The Mediterranean diet is praised by its proponents as one of the healthiest eating styles around. Dominated by fruits and vegetables, it is considered well suited for the prevention of heart disease, stroke, cancer and even mental decline. What gets rarely mentioned, however, is that it is not so much the dietary principles but rather the underlying lifestyle that sets the Mediterranean diet apart. For example, not rushing things too much and enjoying a leisurely clip are just as important as the food itself. And that does not only apply to food preparation or consumption but to life in general.
The Mediterranean diet as we know it today is inspired by many, often ancient, culinary traditions from southern European and northern African countries bordering on the Mediterranean Sea. It’s not a specific cuisine but rather the product of centuries-old struggles for survival in lands that can be harsh and barren.
In fact, contrary to popular belief, the Mediterranean population never had it particularly easy. The region is by no means a bountiful breadbasket. The landscapes that surround the sea, mostly mountainous peninsulas and islands and narrow coastal plains, do not easily yield a livelihood to their inhabitants. The food supply comes mostly from small farms that have been operated by the same families for eons. Industrial farming methods are neither practical nor welcome.
“For all the sun-drenched ease we associate with the Mediterranean – in reality little more than a vacationer’s fantasy – there is an undertone of harshness to the region’s beauty,” writes Ayla Alger, co-author of “Mediterranean – The Beautiful Cookbook” (Harper Collins, 1994). “It is indeed remarkable that agriculture has flourished at all in the Mediterranean, the result not only of skillful cultivation but also of the peasant tenacity and hardiness of its peoples.”
Still, despite all the difficulties (or, perhaps, because of them), there has always been a deep appreciation for nature’s gifts. People’s relationship to their food is profoundly personal. Those who don’t farm themselves buy locally grown produce at the market and prepare their meals at home from scratch. Hardly anyone ever eats alone. Having food is a communal affair that involves families, neighbors, friends and visiting guests.
By contrast, our lifestyles demand ever-greater speed and efficiency in nearly all aspects of our lives, including our mealtimes. Many of us skip breakfast or grab something from the coffee shop on the way to the office. We work through lunch and watch TV or spend more time on computers and other devices while having dinner, which is usually take-out or something microwavable.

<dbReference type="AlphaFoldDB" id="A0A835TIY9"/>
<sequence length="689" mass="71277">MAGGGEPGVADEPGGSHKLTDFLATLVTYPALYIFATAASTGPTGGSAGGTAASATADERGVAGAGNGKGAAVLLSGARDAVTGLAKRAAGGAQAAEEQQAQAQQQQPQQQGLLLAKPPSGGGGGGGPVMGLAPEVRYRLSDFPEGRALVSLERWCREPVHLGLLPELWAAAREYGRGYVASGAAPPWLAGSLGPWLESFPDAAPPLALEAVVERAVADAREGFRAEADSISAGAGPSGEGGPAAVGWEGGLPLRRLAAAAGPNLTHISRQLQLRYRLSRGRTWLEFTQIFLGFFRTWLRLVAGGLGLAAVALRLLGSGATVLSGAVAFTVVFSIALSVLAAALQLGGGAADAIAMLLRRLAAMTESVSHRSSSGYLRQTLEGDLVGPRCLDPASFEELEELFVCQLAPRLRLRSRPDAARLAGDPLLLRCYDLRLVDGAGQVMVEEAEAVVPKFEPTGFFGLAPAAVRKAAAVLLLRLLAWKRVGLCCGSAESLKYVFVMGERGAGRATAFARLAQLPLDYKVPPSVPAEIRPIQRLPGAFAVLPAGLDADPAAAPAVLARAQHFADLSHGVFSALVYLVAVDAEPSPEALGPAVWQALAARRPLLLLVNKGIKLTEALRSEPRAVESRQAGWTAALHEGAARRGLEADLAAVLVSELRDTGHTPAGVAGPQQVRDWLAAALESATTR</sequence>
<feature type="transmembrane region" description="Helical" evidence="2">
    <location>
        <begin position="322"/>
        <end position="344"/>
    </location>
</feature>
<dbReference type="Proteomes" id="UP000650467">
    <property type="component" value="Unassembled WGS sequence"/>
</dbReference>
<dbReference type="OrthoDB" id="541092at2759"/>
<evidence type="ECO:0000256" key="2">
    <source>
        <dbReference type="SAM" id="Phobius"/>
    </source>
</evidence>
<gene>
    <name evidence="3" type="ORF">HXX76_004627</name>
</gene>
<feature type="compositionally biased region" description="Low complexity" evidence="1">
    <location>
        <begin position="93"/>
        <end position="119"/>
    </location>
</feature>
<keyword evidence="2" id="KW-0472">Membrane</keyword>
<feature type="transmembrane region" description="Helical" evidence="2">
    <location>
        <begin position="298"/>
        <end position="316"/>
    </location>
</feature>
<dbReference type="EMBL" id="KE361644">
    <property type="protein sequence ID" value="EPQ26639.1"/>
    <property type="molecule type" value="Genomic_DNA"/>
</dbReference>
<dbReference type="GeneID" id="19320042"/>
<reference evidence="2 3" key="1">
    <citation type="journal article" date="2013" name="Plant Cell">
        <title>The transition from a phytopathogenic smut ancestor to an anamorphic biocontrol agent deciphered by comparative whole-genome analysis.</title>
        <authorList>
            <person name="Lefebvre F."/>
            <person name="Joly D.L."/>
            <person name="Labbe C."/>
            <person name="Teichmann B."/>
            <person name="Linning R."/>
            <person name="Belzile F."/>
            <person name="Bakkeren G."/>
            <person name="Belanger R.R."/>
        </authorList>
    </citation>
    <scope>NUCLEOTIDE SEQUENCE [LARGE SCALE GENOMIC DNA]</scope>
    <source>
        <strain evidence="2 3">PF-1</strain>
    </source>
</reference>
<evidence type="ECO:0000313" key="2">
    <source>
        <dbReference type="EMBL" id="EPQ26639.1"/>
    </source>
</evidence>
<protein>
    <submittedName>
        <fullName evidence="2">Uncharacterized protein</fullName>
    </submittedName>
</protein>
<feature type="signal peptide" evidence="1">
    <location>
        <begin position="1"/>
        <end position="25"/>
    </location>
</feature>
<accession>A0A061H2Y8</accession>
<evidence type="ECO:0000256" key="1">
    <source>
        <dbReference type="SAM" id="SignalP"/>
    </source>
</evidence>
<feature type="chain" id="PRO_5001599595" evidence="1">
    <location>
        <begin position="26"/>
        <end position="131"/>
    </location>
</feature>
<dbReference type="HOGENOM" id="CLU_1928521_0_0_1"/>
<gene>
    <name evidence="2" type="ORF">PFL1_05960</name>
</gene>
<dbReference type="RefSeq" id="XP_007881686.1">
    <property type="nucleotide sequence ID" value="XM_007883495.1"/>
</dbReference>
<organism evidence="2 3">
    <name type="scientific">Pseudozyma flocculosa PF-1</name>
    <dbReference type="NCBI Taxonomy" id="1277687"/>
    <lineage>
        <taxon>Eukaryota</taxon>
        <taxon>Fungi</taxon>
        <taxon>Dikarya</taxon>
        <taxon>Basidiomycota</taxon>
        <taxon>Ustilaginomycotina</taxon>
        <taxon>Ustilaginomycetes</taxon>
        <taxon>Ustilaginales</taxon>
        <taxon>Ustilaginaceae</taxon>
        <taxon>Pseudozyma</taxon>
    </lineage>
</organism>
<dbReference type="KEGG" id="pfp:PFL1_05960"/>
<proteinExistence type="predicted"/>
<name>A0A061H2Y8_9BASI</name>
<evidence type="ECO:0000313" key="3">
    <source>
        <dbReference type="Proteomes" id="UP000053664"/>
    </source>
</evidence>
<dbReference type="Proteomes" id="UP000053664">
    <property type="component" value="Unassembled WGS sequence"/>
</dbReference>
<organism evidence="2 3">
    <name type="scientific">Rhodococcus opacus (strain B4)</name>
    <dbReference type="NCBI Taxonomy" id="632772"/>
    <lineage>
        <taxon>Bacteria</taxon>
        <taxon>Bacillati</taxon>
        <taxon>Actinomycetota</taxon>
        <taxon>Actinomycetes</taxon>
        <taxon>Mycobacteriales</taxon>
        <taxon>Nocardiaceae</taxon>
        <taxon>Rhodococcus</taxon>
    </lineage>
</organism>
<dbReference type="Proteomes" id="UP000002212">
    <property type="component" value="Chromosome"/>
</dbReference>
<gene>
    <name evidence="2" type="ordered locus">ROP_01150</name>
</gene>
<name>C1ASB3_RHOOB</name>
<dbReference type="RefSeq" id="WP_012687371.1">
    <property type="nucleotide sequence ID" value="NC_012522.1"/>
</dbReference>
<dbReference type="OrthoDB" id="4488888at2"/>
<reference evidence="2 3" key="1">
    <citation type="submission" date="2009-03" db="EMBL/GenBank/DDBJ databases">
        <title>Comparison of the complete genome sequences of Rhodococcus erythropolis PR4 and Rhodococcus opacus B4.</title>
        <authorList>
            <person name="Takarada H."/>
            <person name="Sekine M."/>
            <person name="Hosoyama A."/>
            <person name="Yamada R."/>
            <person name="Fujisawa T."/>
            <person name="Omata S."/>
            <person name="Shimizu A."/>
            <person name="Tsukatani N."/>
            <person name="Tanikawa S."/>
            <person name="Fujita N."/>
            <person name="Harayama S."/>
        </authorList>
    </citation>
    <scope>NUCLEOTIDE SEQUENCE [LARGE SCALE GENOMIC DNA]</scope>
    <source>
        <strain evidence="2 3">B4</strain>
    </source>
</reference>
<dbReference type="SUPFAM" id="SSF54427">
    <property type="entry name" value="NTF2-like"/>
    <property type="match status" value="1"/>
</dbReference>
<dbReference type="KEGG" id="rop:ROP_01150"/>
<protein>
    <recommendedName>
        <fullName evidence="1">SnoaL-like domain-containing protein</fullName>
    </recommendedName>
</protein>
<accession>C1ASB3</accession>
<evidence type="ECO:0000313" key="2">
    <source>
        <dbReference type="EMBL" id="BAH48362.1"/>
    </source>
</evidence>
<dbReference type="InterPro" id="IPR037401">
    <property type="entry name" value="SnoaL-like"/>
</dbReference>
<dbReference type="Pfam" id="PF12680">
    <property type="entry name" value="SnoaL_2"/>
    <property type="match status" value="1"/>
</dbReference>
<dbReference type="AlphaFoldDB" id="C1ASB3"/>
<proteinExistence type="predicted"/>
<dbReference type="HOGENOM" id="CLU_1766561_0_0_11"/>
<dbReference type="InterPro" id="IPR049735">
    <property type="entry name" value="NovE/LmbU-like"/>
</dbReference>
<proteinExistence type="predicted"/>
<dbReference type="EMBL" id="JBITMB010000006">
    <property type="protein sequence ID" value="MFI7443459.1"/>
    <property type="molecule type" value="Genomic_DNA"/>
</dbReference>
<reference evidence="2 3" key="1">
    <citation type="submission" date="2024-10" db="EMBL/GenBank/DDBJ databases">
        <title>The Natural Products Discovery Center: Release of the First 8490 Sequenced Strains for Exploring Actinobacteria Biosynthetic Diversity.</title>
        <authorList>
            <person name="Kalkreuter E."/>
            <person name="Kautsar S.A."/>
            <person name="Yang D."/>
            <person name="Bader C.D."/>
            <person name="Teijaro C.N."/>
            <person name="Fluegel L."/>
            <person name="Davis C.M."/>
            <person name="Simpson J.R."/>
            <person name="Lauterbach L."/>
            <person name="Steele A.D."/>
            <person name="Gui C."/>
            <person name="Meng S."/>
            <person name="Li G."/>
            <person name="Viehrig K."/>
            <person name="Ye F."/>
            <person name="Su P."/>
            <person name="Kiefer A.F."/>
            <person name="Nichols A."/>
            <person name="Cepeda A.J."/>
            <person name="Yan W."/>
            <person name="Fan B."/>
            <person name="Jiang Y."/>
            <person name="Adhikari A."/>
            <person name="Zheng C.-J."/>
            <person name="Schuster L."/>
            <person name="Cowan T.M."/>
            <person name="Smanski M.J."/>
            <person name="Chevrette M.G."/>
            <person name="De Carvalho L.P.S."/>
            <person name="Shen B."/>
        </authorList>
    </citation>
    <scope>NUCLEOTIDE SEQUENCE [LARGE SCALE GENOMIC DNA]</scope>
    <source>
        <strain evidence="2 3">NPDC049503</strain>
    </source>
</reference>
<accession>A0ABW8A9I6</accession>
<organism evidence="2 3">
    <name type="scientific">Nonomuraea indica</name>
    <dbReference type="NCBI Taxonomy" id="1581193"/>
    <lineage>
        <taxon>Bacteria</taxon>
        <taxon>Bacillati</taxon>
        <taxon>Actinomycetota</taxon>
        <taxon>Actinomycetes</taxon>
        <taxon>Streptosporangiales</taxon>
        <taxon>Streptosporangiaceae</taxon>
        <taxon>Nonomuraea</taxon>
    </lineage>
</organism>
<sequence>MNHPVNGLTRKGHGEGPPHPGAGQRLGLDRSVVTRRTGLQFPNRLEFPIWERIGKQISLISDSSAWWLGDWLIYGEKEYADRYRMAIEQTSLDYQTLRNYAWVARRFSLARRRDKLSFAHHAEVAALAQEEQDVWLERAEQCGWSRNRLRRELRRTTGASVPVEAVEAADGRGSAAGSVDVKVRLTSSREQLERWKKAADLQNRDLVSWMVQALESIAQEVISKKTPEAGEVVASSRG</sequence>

Fast food, an icon of Western culture, is the quintessential opposite of the home-cooked family meal. It is available almost anywhere and at all times; it comes ready to eat; it can be consumed alone; it doesn’t require a table or even a plate; and its non-descript taste never varies. Instead of bringing us together, it allows us to keep to ourselves, we don’t even have to get out of our cars if we don’t want to. As such, it doesn’t just impact our physical health but our entire well-being, including the quality of our familial and social life.
We must pay more attention to the consequences of our constantly accelerating world, warns Jay Walljasper, a contributing editor to National Geographic and author of “All That We Share.”
“The human time world is no longer joined to the incoming and outgoing tides, the rising and setting sun, and the changing seasons,” he says. “Instead, humanity has created an artificial time environment punctuated by mechanical contrivances and electronic impulses.”
Our eating habits are a direct reflection of our lifestyle that is becoming increasingly unsustainable, says Walljasper. Feeding ourselves has become just one of the countless activities we engage in day in and day out. It has no special meaning. There is no attention being paid, no gratitude felt. It’s just consumption.
It wasn’t always like this – and it doesn’t have to continue this way. “People want to slow down because they feel that their lives are spinning out of control,” he says. Polls have shown that a majority of Americans would accept pay cuts if they were given more time off in return.
There is also a growing hunger for getting back to basics. More young people now consider farming – the small kind – as a career option, and also because they want to do something meaningful with their lives. And their sentiments are widely shared. The popularity of farmers markets all over the country speaks for itself.
The desire to slow down and take more time for things that really matter can become a reality at any moment and without much ado. Walljasper describes his own “conversion” to a slower-paced existence like this: “I’ve started the “Slow Is Beautiful” revolution in my own life – right in the kitchen, scaling back my busy schedule to find more time for cooking good meals and then sitting down to enjoy them in a festive, unrushed way with my wife, son and friends. Even cleaning up after dinner can offer a lesson in the pleasures of slowness, as I learned a while back when our dishwasher went on the fritz. […] I’d put some jazz or blues on the stereo and sing along, or just daydream as I stacked dishes and glasses on the drying rack.”
Who says you can never go home again?